Self-service, social media, video and mobile channels: What does the future hold for public sector customer service?

Dec 14
Share on LinkedInTweet about this on TwitterGoogle+Share on FacebookEmail to someone

“…government needs to match their citizens’ insatiable appetite for mobile and evolve their service offerings in this space.”

As customer expectations and demands continue to increase so too does the pressure on public sector organisations to adopt innovative and cost effective customer service strategies and approaches.

But how can we increase customer satisfaction and optimise our multi-channel offering whilst at the same time reducing our inefficiencies and unnecessary costs?

This week Sharon Melamed, Managing Director at Matchboard, shares her insights on the current public sector customer service landscape; the trends, emerging channels, new methods for performance measurement and the latest technologies and solutions available.

Q: What are the key trends Matchboard predicts for government customer service in 2015?

We’ll see a greater reliance on technology in 2015 as government races to keep up with consumer demand for an “omni-channel” experience. This includes more self-service applications, service through social media, video and mobile channels, and even through face-to-face kiosks.

Q: Elaborating on the “omni-channel” trend, which channels do you see as the ones to watch?

I’d highlight mobile and web chat. Australia has one of the highest smartphone penetration rates in the world, so when citizens contact government, there’s now a good chance it’s through a mobile device. That’s not limited to placing a call, it could be opening a chat session, or getting self-service on an agency’s app or mobile website. I think government needs to match their citizens’ insatiable appetite for mobile and evolve their service offerings in this space. Web chat has been around for a while, but it’s starting to really take off and consistently receives high satisfaction ratings from users versus other channels. It’s particularly useful in a government setting, where citizens need to be very clear on their rights and responsibilities and the written transcription of a web chat session provides that very clearly. This is particularly useful if someone from a non-English speaking background doesn’t understand every word of the verbal advice through the call centre.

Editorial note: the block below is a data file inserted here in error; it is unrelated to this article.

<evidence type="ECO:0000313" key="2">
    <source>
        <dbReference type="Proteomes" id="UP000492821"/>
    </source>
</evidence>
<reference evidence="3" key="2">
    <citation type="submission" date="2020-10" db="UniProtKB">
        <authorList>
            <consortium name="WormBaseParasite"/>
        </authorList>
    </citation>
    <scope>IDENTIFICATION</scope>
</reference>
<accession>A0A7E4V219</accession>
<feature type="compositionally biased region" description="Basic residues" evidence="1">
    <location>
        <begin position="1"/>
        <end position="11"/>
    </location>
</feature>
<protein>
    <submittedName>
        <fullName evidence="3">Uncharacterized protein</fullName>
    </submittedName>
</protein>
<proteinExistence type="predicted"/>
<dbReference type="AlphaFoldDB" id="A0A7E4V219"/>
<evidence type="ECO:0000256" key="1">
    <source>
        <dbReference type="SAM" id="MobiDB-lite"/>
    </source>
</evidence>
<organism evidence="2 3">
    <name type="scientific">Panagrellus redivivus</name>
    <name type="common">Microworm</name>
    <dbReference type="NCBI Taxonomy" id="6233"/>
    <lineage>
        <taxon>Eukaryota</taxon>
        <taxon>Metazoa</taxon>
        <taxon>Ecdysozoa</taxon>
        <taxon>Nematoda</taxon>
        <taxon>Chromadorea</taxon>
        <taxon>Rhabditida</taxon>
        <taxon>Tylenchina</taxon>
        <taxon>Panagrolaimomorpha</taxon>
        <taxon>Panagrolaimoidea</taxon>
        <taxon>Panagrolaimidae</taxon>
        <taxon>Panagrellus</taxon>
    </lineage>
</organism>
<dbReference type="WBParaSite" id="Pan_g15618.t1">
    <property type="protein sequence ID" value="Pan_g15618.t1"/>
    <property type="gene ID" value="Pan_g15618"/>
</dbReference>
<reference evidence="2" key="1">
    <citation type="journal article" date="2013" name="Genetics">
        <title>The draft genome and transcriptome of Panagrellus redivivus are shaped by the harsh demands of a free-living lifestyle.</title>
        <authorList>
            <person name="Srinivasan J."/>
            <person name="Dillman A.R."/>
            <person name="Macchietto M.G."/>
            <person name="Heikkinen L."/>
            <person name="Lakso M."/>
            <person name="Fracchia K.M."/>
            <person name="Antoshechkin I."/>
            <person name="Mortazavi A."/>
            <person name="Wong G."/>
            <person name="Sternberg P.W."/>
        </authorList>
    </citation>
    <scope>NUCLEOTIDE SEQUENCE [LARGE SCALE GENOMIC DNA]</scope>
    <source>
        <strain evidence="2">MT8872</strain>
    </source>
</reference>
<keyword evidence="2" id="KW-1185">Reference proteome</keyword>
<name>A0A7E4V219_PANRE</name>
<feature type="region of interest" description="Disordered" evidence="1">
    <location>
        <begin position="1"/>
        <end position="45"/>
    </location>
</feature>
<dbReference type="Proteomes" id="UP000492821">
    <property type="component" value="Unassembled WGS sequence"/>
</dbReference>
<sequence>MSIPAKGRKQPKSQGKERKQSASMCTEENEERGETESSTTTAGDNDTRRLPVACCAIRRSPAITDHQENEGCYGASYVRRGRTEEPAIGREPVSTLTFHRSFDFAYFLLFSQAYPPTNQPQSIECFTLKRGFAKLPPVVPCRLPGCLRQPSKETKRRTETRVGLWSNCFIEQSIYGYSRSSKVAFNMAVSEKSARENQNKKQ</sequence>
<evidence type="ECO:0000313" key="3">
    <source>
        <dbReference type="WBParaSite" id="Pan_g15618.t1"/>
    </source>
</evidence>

Q: How are contact centres changing the way they measure success in this new world?